Praise the Lord high above; praise the Lord high above, for he stoops down to heal you, uplift and restore you; praise the Lord high above!

~~ELW Hymn 764, Have No Fear, Little Flock, Verse 3

What does God do when we cannot comprehend God’s Kingdom among us … when we cannot sense the love of God around us … when we do not feel the healing touch of God’s love?  God heals us anyway.  Because the potency of God’s love is not dependent upon our ability to manage it well.  Instead, God’s love is a power unto itself.  It achieves God’s purpose for us, when we cannot achieve it ourselves.  Don’t take my word for it … ask Abram, featured in our first lesson from Genesis, when he could not believe the love of God would bring him children in his old age.  What does God say? … Fear not!  Count the stars in the sky if you can … that is the number of your descendants.= 

Or ask Moses when he was about to lead the Israelites through the Red Sea and out of Egypt … Fear not!  I’m taking you to the promised land.  Or ask Joshua, when God summoned him to topple the walls of Jericho.  Or ask Joseph, when he found out Mary was pregnant, and God told him, the child was conceived through the Holy Spirit.  Or Ask Mary herself, when Gabriel told her she would birth the Son of God … Fear Not!  It is what God says each and every timer we cannot believe God’s promises.  Fear not!  For God’s love is a power unto itself … it heals because decides that it will heal … whether we always understand it or can comprehend it … or not. 

If by now it feels like we are called to blindly stumble through life, waiting for God to take charge of our lives and our world, leading us around by the nose … fear not! … we do have something we can consistently strive to do.  We may not be the orchestrators of our salvation.  But we are given one very active role in this godly drama.  Verse 4 of our hymn identifies what God calls us to do … lets sing this final verse.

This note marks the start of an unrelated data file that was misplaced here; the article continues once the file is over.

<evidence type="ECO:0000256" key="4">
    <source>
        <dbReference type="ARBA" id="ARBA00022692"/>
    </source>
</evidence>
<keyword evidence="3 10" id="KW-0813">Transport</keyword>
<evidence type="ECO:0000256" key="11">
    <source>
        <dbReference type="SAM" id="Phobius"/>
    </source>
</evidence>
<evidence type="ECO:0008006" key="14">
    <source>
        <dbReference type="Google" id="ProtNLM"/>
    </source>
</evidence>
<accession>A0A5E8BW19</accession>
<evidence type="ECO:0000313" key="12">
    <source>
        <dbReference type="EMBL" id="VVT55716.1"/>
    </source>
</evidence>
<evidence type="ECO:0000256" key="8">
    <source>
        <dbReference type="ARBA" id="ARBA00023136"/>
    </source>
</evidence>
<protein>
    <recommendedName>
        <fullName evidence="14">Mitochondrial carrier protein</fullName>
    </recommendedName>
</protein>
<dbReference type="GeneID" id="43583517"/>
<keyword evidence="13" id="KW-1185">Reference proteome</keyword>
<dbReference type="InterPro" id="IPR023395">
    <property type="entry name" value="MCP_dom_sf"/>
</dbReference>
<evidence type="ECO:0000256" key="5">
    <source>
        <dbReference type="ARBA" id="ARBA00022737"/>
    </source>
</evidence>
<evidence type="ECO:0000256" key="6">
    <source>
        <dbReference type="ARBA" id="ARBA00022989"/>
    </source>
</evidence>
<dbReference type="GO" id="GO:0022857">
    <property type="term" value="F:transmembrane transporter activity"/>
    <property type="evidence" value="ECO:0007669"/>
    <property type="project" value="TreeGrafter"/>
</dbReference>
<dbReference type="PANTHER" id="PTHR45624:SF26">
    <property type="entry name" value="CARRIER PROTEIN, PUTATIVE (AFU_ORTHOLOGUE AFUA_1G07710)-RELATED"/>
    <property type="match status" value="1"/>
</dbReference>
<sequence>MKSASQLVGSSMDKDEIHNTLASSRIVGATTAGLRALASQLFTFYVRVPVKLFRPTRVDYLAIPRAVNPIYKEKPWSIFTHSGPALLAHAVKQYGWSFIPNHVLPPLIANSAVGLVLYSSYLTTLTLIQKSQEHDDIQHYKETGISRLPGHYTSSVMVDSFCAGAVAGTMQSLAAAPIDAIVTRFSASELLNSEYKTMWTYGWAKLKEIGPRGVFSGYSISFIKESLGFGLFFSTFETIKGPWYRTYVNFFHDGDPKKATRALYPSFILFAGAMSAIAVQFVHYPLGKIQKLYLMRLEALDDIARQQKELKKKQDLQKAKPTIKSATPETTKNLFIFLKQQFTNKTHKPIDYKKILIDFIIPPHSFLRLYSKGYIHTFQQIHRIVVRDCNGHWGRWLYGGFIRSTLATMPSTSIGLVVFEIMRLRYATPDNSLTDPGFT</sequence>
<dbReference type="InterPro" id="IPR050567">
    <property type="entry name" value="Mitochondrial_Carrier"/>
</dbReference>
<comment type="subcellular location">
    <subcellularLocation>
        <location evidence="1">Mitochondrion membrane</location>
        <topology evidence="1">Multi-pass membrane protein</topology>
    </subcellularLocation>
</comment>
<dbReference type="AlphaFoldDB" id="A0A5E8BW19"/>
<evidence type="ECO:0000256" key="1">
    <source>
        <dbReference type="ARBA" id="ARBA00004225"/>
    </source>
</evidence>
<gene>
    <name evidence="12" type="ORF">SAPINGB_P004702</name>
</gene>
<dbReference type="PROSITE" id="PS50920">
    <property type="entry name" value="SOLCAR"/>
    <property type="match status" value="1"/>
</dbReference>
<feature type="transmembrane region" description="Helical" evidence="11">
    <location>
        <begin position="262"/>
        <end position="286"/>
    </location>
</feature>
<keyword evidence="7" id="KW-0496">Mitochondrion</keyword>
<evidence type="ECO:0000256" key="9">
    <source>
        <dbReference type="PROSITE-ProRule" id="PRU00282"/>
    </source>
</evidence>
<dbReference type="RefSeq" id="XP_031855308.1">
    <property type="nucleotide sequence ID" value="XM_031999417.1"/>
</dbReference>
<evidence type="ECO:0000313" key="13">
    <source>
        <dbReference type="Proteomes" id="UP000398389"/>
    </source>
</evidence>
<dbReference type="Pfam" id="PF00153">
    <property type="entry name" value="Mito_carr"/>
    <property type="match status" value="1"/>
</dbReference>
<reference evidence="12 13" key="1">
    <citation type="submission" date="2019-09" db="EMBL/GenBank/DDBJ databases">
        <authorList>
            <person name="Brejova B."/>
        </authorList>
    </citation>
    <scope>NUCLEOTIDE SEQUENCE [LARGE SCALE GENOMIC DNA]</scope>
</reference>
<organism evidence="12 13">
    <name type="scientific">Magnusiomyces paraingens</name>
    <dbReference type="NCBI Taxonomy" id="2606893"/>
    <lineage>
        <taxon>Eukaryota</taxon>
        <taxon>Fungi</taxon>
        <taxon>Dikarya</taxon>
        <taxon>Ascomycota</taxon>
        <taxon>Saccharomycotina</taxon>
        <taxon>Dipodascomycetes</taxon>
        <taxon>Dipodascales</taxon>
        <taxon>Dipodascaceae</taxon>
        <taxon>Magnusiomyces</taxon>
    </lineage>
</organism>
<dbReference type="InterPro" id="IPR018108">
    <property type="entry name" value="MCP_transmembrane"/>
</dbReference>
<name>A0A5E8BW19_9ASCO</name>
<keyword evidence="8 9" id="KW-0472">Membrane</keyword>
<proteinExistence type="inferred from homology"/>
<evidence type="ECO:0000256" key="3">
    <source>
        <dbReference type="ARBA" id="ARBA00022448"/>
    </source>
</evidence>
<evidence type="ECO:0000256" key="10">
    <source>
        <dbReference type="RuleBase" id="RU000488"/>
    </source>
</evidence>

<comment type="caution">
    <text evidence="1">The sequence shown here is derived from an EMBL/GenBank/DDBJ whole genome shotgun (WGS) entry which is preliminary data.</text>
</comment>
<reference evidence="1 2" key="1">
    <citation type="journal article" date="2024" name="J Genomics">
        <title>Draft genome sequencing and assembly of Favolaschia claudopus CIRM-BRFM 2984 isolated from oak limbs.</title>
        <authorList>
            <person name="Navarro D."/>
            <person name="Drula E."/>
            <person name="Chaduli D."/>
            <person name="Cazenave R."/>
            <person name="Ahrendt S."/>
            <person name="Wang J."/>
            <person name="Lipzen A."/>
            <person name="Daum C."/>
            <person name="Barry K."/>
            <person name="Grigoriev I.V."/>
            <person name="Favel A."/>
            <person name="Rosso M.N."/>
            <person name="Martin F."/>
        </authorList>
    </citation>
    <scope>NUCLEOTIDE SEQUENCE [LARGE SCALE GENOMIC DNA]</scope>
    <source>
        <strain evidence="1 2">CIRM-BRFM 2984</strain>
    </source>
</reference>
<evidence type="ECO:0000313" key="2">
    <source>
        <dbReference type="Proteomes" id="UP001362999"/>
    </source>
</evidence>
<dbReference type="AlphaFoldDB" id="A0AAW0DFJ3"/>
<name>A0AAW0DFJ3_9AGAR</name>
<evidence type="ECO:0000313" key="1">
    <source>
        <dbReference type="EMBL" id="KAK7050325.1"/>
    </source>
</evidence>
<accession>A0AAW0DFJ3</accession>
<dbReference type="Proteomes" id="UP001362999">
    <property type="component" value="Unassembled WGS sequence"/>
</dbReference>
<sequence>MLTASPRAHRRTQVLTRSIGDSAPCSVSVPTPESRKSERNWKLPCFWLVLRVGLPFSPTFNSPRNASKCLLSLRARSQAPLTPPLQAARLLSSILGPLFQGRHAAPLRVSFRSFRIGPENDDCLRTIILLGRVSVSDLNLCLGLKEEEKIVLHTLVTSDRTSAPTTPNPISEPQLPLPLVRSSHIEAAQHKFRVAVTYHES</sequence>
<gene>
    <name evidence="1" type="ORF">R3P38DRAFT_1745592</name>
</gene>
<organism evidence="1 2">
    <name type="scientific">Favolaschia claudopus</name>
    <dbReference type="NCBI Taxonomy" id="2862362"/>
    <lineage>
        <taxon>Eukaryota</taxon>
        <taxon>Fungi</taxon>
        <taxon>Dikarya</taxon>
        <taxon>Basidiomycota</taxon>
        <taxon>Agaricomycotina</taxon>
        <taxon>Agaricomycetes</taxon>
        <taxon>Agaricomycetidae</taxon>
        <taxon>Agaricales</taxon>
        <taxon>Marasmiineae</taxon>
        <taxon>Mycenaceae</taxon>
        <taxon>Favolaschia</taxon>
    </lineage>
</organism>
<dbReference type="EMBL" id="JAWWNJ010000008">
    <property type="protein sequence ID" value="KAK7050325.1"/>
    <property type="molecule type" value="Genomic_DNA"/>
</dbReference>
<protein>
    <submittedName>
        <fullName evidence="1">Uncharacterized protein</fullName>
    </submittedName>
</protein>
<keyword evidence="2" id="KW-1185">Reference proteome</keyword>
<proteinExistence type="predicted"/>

Thankful hearts raise to God; thankful hearts raise to God, for he stays close beside you, in all things works with you; thankful hearts raise to God!

~~ELW Hymn 764, Have No Fear, Little Flock, Verse 4

Giving thanks … the premier response of the Christian … one of the primary callings of the Christian.  Being grateful allows us to acknowledge that God is the source of all good things in our lives, and yet still respond actively in a way that does not turn God’s gift into our action and work.  “Where your treasure is, there your heart will be also.” … is how Jesus presents this calling to gratitude in today’s Gospel Lesson.  We typically turn this into an event driven by fear …fear that we don’t give enough … fear that God will not love us because we don’t give enough … fear that we treasure the wrong things in life.  What God is calling us to is gratitude not fear … gratitude that recognizes the real treasures in life and gives thanks for them … gratitude that compels our hearts to make choices which celebrate and affirm the true treasures with which God blesses us.  Gratitude, that by its nature leads to a sharing of these blessings with God and with others.

Dietrich Bonhoeffer, in his brief life of 39 years, often wrote about gratitude.  Some of those writings come from the final book that Bonhoeffer saw published during his lifetime,  entitled, Life Together.  Note that the setting for that book was Bonhoeffer’s experience leading underground Christian seminaries for 4-5 years in the late 1930’s right up to the start of WWII.  During this time, he knew his resistance activities could lead to his imprisonment and ultimately his death … which eventually occurred in April 1945, in Flossenberg, Germany, just two weeks before US soldiers liberated that concentration camp.  One of Bonhoeffer’s reflections during what had to be a fearful time, was this: 

“I’ve had a remarkable life. I seem to be in such good places at the right time. You know, if you were to ask me to sum my life up in one word, gratitude.”

~~ Life Together,, Dietrich Bonhoeffer

There is not much more to say.  Have no fear … know where your treasure really is … and give thanks.   Amen.

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Rev. Craig Ross

Senior Pastor

The vibrancy of life here at St. Peter’s makes my service on our staff a joy and privilege. Visitation, teaching and preaching are the ministries that feed my pastoral identity, as together our staff and lay members share in our missional calling … Building a community of faith by God’s grace.